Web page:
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Mark Seacat on developing the Metcalf:

We’ve been working on the development side of the Metcalf pack for a couple years. In order for a hunting prototype pack to make it to “Product” status at Mystery Ranch, there has to be EXTENSIVE field testing. We built six prototype bags, for six of our best development guys. Steven Drake, Adam Foss, Kiviok Hight, Kurt Rued, Mark Seacat,and Bobby Warner all put Metcalfs to use exclusively this year. These guys had incredible seasons. From the Mackenzie Mountains in the NWT, the high country in Colorado, and eleven different mountain ranges here in Montana, these packs were put to the test. Dall Sheep, Mountain Goats, Mule Deer, Antelope, Yukon Moose, Mountain Caribou, and Elk were all packed out by these guys using the Metcalf… The resounding feedback… “The Metcalf is the best Mystery Ranch pack I’ve ever used.”



Luke Buckingham on the extension:

To tame the unruliest loads, it helps to have a little more frame. So we added a frame extension to the Metcalf which gives you 3” of additional height beyond the top of the NICE Frame. Two carbon fiber bars integrate with the existing structure of the NICE Frame to provide a little extra lift off the shoulder pads and to allow the bulk of the load to rest on your hips.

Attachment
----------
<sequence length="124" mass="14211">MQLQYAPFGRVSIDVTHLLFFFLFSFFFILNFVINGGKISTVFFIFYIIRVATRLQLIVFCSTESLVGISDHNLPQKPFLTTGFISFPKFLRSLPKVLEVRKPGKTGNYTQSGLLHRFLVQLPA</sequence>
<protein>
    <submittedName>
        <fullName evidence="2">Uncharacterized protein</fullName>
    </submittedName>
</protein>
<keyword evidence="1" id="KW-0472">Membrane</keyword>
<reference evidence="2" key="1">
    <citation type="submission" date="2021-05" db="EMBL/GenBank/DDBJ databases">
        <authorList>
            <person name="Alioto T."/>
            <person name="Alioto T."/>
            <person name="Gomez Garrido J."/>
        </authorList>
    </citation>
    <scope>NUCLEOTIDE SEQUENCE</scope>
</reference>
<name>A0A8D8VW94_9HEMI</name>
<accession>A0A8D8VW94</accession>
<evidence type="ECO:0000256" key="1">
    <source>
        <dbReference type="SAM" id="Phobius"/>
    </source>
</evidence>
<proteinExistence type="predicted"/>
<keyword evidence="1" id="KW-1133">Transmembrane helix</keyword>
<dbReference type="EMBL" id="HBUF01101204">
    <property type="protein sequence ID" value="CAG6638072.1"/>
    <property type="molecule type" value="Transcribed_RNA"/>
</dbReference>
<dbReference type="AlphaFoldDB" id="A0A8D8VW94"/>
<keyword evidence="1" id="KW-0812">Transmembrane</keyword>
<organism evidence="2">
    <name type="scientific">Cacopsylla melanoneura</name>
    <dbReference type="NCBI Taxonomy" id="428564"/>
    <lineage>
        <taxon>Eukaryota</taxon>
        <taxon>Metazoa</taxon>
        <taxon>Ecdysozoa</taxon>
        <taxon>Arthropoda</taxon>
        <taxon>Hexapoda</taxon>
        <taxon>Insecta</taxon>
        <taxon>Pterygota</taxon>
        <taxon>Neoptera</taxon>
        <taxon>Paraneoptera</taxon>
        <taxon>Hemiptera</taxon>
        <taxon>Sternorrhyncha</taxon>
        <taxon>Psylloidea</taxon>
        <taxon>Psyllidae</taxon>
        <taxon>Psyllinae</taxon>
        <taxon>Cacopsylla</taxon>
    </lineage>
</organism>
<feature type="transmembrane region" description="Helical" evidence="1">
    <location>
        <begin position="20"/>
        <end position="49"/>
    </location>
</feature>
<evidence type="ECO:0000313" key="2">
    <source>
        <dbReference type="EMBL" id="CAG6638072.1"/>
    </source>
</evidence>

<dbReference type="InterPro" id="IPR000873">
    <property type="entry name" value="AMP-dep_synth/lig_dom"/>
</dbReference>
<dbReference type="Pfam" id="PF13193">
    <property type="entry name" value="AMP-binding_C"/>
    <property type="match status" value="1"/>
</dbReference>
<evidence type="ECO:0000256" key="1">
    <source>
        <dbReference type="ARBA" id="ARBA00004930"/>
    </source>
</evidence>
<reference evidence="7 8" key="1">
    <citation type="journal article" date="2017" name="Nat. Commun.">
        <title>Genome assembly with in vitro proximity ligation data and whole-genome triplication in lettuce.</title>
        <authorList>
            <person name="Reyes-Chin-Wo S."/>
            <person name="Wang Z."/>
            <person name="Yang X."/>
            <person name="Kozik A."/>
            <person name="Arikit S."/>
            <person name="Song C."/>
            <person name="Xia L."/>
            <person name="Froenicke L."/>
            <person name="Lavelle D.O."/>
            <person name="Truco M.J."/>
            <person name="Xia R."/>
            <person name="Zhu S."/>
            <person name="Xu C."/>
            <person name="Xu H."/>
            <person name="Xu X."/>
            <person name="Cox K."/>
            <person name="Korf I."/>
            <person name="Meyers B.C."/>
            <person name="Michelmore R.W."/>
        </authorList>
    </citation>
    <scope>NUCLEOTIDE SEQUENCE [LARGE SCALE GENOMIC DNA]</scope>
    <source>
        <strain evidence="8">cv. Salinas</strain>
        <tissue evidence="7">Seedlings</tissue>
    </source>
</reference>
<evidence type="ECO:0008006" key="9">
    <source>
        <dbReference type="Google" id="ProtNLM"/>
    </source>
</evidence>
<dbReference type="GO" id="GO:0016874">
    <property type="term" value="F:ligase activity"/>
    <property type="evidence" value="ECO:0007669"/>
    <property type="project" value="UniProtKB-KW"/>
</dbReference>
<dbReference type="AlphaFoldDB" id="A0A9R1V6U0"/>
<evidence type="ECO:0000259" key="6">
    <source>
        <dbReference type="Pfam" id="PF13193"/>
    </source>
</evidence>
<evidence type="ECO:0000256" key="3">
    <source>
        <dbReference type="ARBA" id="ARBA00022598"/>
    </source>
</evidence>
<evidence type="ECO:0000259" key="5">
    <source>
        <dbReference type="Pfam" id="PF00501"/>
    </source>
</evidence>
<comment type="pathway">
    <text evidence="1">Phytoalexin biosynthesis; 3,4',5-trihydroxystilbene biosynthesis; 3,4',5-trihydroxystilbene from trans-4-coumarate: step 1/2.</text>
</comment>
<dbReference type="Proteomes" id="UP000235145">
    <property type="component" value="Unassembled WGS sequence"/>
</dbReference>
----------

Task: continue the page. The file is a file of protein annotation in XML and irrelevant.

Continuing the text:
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Named after the 254,000 acre Lee Metcalf Wilderness just south of our home in Bozeman Montana, this is the lightest weight pack available for the NICE Frame. From day trips to week long adventures, the Metcalf does it all. The Metcalf incorporates both a Top Loading shroud design coupled with a full-length side access zipper entry. Eight compression straps on the main bag ensure your load isn’t going to shift… regardless of load weight. Fully loaded with the included NICE Lid the bag reaches 4500 cubic inch capacity. Full compressed, you won’t even know it’s there. It’s the perfect combination of heavy duty load-hauler and lightweight hunting pack. As always, we utilized 500D cordura and our time tested sewing standards to withstand the abuse of hauling boned out meat, or full bone-in elk quarters, season after season. For the ounce-counting backpack hunter, the Metcalf easily handles your food, camp, and equipment for a week long wilderness mission.